Hollywood is in the business of entertainment, not education, and so it’s no surprise that they rarely stay true-to-fact when addressing nuanced social issues. Drama sells, after all; detailed explanation doesn’t. This said, two recent productions—I Care a Lot and Fatherhood—do a pretty good job of representing the potential horrors of the guardianship system and so it is worth addressing where they get it right, where they get it wrong, and, crucially, what you can do to avoid Hollywood-level tragedy in your own life.
A guardianship usually begins when a family member or social worker reports that an individual cannot properly care for themself. A guardian must be appointed by a court and, most often, a family member or loved one is chosen for the role. Guardianships come in many shapes and sizes but generally include the power to consent to medical care or treatment; purchase such necessities as food, clothes, cars, household items, and other personal items; arrange for education; and manage finances and bank accounts, make investments, hire professionals, etc. on behalf of the person under care (the “ward”).
Due to a guardian’s wide-ranging power and responsibility, it can sometimes be difficult for a family to agree on a suitable candidate. When this happens, the court may appoint a public guardian: a supposedly neutral individual who is hired to act in the ward’s best interest. As both I Care a Lot and Fatherhood demonstrate, this does not always happen.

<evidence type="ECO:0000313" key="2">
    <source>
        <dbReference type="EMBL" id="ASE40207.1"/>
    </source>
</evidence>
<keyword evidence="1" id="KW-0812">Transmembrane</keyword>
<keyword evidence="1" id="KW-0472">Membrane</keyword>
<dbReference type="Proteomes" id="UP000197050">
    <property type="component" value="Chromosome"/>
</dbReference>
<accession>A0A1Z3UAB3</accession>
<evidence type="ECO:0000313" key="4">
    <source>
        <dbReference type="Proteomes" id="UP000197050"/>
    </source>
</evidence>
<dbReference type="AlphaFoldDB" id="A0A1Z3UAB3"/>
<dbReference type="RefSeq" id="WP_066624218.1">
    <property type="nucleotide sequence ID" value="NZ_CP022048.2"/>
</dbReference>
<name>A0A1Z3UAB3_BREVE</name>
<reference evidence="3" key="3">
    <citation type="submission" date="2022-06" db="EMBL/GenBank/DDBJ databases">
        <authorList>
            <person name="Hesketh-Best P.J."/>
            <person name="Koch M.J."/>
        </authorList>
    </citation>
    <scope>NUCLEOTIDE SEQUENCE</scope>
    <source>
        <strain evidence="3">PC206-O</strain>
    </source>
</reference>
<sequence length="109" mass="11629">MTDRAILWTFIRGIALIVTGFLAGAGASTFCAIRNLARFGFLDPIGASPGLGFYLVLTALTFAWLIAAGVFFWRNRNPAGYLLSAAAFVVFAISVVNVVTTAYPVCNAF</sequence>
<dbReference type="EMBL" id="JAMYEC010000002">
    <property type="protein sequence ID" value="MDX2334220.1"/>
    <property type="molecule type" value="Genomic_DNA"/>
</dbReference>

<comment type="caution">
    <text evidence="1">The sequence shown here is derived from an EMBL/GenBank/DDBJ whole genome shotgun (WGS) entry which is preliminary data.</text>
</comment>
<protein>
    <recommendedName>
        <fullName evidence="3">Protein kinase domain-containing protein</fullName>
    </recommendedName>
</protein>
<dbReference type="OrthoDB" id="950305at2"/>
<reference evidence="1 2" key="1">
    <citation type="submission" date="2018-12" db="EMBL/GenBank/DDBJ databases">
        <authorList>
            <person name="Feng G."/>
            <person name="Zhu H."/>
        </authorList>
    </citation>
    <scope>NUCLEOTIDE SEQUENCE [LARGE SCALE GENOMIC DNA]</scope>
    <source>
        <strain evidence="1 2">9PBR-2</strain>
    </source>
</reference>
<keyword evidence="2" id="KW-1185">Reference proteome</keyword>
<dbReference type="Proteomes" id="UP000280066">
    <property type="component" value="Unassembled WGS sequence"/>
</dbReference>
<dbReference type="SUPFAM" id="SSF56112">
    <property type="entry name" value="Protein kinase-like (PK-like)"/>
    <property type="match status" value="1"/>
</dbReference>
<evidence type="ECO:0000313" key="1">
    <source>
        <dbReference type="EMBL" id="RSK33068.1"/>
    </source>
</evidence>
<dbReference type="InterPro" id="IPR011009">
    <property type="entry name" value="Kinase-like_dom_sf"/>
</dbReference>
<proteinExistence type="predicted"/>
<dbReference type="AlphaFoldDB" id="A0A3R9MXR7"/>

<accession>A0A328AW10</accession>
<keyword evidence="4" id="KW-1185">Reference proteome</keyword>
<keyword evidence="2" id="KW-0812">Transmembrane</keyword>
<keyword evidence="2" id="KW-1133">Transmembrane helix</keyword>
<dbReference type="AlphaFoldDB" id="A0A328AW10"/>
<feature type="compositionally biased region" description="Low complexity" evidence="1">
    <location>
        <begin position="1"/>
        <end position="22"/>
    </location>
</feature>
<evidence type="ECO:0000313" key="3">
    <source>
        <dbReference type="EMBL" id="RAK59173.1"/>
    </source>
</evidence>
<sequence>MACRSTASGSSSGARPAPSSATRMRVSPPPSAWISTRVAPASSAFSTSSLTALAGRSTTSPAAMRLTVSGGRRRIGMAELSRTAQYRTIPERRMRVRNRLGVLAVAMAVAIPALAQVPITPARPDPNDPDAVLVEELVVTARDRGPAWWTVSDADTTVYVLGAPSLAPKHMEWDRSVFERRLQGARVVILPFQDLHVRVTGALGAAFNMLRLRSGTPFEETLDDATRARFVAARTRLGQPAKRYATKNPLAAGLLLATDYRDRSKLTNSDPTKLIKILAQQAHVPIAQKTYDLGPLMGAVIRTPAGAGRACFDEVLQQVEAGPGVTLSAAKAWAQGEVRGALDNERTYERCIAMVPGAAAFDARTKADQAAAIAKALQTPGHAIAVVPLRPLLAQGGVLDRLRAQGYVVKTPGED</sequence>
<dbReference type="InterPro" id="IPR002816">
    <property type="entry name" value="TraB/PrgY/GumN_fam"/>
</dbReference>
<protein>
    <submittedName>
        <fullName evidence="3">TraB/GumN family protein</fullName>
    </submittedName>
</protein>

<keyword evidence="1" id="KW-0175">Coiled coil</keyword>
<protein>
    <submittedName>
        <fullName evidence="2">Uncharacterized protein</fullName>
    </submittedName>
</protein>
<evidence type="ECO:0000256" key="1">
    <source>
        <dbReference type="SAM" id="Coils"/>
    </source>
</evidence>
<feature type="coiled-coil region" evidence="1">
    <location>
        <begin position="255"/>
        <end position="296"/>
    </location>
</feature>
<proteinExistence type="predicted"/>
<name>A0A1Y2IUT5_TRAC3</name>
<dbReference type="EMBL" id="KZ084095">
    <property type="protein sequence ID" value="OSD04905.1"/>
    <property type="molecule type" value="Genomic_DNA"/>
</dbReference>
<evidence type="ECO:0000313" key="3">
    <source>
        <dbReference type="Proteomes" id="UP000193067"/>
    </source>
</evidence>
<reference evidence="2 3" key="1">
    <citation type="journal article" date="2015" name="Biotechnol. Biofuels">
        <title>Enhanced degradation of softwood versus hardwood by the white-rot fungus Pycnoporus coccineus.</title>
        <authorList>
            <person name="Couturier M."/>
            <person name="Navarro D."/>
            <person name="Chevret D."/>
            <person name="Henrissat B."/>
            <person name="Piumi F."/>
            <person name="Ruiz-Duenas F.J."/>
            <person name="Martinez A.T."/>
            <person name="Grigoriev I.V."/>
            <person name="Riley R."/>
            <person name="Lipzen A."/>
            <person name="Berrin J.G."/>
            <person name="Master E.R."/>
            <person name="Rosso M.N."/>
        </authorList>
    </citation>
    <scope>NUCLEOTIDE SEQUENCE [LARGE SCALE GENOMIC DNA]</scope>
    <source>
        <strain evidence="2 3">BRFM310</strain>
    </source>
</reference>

Fatherhood portrays widowed father Matt Logelin’s attempts to raise baby daughter Maddy despite various complications and false starts. The film is a comedy and yet not all elements are funny. One of particularly tragic nature arises when Logelin’s mother-in-law Marion takes issue with his raw parenting skills and pushes to take custody of Maddy. The decision is neither in Logelin’s or Maddy’s best interest and yet the change in guardianship goes through and both father and daughter suffer as a result. Because Fatherhood is a light-hearted comedy and because Hollywood prefers happy endings, everything works out fine in the end, but this is rarely the case in real life.
I Care a Lot provides a far-less rosy portrayal of how guardianship designations can go wrong. Here, public guardian Marla Grayson exploits the system to gain control of her wards’ life and finances. By petitioning for and “emergency guardianship” and arranging support from physicians and long-term care facilities ahead of time, Grayson is able to quickly take control of her victims’ estates and then arrange to profit personally from the transaction. While this may sound like trumped-up Hollywood fiction, Grayson’s manipulative exploits mirror those of real-life public guardian April Parks, who The New Yorker reports preyed on hundreds of unsuspecting elders in pursuit of personal profit.
Avoiding abuse stemming from vulnerabilities in the guardianship system is, luckily, quite simple regardless of your state’s laws. By signing durable powers of attorney and health care proxies ahead of time, you are able to choose the person you would like to make both medical and financial decisions on your behalf and thereby avoid the risk of court intervention.
Contact the Estate Planning Law Group of Georgia